• Cyrus Mody (2005), “The Sounds of Science: Listening to Laboratory Practice”, in: Science, Technology & Human Values 30 (2): pp 175-198. (E)
  • Stefan Krebs (2012), “Sobbing, Whining, Rumbling” – Listening to Automobiles as Social Practice, in: T. Pinch and K. Bijsterveld (eds.): The Oxford Handbook of Sound Studies (Oxford, New York: Oxford University Press), pp. 79-101. (LRC)

Assignment 2 – Sounds just right: sound design practices

  • Karin Bijsterveld, Eefje Cleophas, Stefan Krebs & Gijs Mom (2014), “‘Selling Sound: Sensory Marketing in the Automotive Industry”, in Sound & Safe: A History of Listening Behind the Wheel (Oxford: Oxford University Press), pp. 140-168. (LRC)

And read about two of the three following domains:

  1. About Product Sounds and Sonic Branding:
  • Daniel M. Jackson (2003), Sonic Branding: An Introduction (New York: Palgrave MacMillan), pp. 1- 10. (D) and
  • Elif Özcan & René Van Egmond (2008), Product Sound Design: An Inter-Disciplinary Approach? In: Undisciplined! Design Research Society Conference, Sheffield Hallam University, Sheffield, UK, 16-19 July 2008. Available online:
  1. About Film Sound:
  • William Whittington (2007), Sound Design & Science Fiction (Austin: The University of Texas Press), pp. 14-37, 93-114. (LRC)
  1. About Game Sound:
  • Karen Collins (2008), Game Sound: An Introduction to the History, Theory, and Practice of Video Game Music and Sound Design (Cambridge: The MIT Press), pp. 85-106. (D) and
  • Mark Grimshaw (2012), Sound and Player Immersion in Digital Games, in: T. Pinch and K. Bijsterveld (eds.): The Oxford Handbook of Sound Studies (Oxford/New York: Oxford University Press), pp. 347–366. (LRC)

Online Resources:

Assignment 3 – Auditory icons and earcons: the meaning of non-musical sounds

  • R. Murray Schafer (1994 [1977]) The Acoustic Designer, in: The Soundscape: Our Sonic Environment and the Tuning of the World (Rochester: Destiny Books), pp. 237-245. (LRC)
  • David Oswald (2012), “Non-speech Audio-semiotics: A Review and Revision of Auditory Icon and Earcon Theory”, in: Proceedings of the 18th International Conference on Auditory Display, Atlanta, pp. 36-43, available at: http://www.david- (E)
  • Paul Robare & Jodi Forlizzi (2009), “Sound in Computing: A short History”, in: interactions 16:1, pp. 62-65. Available online: (E)
  • Axel Stockburger (2003), “The Game Environment from an Auditive Perspective”, presentation at Level Up, Digital Games Research Conference, Utrecht. Available online: (E)

German speaking students should read (instead of Schafer)

  • Georg Spehr (2008), Funktionale Klänge: Mehr als ein Ping, in: H. Schulze (ed.), Sound Studies: Traditionen, Methoden, Desiderate (Bielefeld: transcript), pp. 185-208. (D)

Optional further reading:

  • Ute Jekosch (2005), Assigning Meaning to Sounds – Semiotics in the Context of Product Sound Design, in: J. Blauert (ed.), Communication Acoustics (Berlin, Heidelberg: Springer), pp. 193-221. (D)
  • Stephen Brewster (2008), Nonspeech Auditory Output, in: A. Sears and J. Jacko (eds.), The Human- Computer Interaction Handbook (New York, London: LEA), pp. 247-264. (D)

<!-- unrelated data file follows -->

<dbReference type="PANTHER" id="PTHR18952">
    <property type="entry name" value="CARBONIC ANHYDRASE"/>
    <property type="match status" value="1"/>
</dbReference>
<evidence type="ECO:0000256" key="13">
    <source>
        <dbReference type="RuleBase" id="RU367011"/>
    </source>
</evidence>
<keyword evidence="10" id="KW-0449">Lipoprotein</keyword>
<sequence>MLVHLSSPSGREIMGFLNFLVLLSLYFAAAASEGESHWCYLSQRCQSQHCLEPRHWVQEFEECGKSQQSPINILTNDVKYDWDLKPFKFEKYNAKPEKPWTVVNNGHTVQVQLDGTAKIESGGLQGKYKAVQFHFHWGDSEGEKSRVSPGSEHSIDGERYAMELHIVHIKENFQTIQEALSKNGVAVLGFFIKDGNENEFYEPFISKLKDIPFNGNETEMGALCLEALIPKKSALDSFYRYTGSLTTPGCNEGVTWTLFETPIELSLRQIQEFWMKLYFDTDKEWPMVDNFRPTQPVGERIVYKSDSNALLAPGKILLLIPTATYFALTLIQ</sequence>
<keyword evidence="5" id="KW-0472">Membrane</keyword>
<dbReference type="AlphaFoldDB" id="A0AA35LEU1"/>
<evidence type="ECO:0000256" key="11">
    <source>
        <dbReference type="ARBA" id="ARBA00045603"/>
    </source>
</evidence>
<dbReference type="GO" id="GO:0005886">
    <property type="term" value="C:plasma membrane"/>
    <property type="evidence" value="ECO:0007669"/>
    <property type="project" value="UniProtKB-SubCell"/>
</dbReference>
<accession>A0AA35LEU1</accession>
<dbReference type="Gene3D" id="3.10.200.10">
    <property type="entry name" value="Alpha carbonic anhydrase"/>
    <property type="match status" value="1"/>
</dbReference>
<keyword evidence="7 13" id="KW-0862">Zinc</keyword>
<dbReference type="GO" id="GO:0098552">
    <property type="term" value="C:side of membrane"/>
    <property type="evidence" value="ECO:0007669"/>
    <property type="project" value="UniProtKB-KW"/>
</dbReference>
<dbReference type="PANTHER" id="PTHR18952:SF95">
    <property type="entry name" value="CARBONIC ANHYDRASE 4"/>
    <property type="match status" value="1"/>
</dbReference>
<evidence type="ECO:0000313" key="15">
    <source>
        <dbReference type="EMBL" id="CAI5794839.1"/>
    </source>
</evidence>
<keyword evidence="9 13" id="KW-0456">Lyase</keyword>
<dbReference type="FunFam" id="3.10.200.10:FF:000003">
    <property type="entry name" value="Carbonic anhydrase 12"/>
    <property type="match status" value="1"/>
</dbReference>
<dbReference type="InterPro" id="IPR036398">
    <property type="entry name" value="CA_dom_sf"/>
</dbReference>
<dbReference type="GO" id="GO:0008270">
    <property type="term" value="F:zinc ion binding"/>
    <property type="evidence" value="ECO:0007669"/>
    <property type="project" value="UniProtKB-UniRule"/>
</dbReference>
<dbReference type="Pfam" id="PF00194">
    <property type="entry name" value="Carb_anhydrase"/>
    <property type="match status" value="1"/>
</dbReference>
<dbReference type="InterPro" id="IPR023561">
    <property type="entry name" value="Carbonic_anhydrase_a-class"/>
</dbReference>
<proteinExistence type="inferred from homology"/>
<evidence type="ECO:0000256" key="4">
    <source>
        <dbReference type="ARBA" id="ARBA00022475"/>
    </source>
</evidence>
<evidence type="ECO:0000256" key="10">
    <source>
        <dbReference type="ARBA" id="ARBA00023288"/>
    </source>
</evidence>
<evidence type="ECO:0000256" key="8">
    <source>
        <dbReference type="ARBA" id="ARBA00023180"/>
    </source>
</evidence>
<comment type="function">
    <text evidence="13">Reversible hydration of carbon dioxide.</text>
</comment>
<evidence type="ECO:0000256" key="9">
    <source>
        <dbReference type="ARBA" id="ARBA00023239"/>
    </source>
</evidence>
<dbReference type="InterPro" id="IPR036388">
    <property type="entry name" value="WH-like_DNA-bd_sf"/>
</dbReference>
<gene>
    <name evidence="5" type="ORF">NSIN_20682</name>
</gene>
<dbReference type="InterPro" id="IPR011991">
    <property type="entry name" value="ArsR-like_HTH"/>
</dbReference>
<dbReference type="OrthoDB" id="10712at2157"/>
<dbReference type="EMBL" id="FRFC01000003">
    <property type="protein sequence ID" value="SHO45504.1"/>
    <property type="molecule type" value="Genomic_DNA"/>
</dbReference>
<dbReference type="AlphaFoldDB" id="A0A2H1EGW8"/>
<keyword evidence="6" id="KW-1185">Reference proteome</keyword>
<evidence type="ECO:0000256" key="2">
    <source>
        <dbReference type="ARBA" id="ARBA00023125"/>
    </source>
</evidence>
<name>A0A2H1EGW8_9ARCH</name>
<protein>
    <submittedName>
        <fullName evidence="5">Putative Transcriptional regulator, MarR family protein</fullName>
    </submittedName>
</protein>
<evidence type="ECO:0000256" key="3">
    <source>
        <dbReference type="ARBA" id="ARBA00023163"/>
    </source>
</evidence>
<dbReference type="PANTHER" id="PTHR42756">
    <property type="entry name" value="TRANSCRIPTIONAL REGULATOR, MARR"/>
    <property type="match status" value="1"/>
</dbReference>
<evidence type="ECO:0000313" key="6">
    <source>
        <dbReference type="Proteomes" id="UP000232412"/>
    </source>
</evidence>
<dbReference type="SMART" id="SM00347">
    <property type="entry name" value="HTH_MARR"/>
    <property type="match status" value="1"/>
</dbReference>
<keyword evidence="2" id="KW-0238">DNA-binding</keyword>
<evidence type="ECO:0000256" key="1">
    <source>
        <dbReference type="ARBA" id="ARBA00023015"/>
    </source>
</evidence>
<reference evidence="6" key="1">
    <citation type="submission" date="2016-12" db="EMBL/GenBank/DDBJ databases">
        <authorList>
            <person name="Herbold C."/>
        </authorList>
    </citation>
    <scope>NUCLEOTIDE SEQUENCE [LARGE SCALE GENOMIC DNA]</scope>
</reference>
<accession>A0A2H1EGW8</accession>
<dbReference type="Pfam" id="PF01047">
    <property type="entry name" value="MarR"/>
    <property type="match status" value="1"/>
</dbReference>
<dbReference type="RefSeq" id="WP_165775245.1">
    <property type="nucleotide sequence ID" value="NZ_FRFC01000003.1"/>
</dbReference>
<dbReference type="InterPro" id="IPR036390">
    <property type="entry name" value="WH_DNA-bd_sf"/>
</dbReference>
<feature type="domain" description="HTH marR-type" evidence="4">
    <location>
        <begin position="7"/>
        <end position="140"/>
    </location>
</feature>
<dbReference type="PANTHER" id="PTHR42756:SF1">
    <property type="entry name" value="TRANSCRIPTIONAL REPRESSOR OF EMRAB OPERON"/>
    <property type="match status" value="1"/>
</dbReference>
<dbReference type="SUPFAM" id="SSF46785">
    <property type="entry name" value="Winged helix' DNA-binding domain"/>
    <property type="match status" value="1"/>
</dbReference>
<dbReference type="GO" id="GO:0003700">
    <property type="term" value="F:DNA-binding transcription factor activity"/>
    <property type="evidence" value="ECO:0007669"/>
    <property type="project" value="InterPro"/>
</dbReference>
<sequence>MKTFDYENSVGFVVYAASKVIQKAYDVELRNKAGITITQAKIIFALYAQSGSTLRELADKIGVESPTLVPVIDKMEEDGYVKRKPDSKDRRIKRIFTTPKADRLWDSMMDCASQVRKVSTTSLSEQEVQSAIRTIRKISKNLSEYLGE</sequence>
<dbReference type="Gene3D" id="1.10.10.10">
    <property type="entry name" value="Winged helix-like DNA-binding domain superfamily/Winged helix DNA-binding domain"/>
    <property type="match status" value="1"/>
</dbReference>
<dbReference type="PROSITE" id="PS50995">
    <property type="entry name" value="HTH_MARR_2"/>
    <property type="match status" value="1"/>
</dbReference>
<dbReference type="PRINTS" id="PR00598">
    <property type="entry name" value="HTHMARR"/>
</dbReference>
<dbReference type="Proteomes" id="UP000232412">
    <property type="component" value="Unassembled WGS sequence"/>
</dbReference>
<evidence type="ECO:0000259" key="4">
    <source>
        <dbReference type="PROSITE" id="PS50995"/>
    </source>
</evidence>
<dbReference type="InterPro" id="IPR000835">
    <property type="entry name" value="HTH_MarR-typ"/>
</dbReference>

Assignment 4 – Sound and disability: from assistive technologies to universal design

  • Stuart Blume (2010), The Artificial Ear: Cochlear Implants and the Culture of Deafness (New Brunswick: Rutgers University Press), pp. 1-8, 58-84. (LRC)
  • Kate Ellis & Mike Kent (2011), Disability and New Media (New York: Routledge), esp. pp. 1-8 and 29-43. (E)
  • Mara Mills (2010), “Deaf Jam. From Inscription to Reproduction to Information”, in: Social Text, 28 (1), pp. 35-58. (E)
  • Graham Pullin (2009), Design Meets Disability (Cambridge: MIT Press), especially pp. 1-3 and 87- 109. (LRC)

Optional further reading:

  • Michele Friedner & Stefan Helmreich (2012) “Sound Studies Meets Deaf Studies”, in: Senses & Society 7 (1), pp. 72-86. (E)
  • Jonathan Sterne (2001) “A Machine to Hear for Them: On the Very Possibility of Sound’s Reproduction”, in: Cultural Studies 15 (2), pp. 259-294. (E)

Online Resources:

Assignment 5 – Imagining the listener

  • Jonathan Sterne (2012), MP3: The Meaning of a Format (Durham: Duke University Press). (LRC)

Optional further reading:

  • Nelly Oudshoorn & Trevor Pinch (eds.) (2003), How Users Matter: The Co-construction of Users and Technology (Cambridge: MIT Press). (UL)

Assignment 6 – Noise & Silence

  • R. Murray Schafer (1994 [1977]), The Industrial Revolution, in: The Soundscape: Our Sonic Environment and the Tuning of the World (Rochester: Destiny Books), pp. 71-87. (LRC)
  • Jonathan Sterne & Natalie Zemon Davis “Quebec’s Manifs Casseroles are a call to Order.” The Globe & Mail, May 31, 2012. Available online: debate/quebecs-manifs-casseroles-are-a-call-for-order/article4217621/

And one of the following texts:

  • Emily Thompson (2002), Acoustical Materials and Modern Architecture, in: The Soundscape of Modernity: Architectural Acoustics and the Culture of Listening in America, 1900-1933 (Cambridge: MIT Press), pp.169-229. (LRC)
  • Karin Bijsterveld, Eefje Cleophas, Stefan Krebs & Gijs Mom (2014), “It Shuts with a Comforting Sound”: Closing the Car Body, in: Sound & Safe: A History of Listening Behind the Wheel (Oxford: Oxford University Press), pp. 21-72. (LRC)
  • Mack Hagood (2011), “Quiet Comfort: Noise, Otherness, and the Mobile Production of Personal Space”, in: American Quarterly, 63(3), 573-589. (E)

Optional further reading:

  • Karin Bijsterveld (2008). Mechanical Sound: Technology, Culture, and Public Problems of Noise in the Twentieth Century. Cambridge: MIT Press. (UL)
  • Shannon Mattern (2007). “Resonant Texts: Sounds of the American Public Library”, in: Senses & Society 2(3), 277-302. (E)
  • E.P. Thompson (1992). “Rough Music Reconsidered”, in: Folklore 103 (1), pp. 3-26. (E)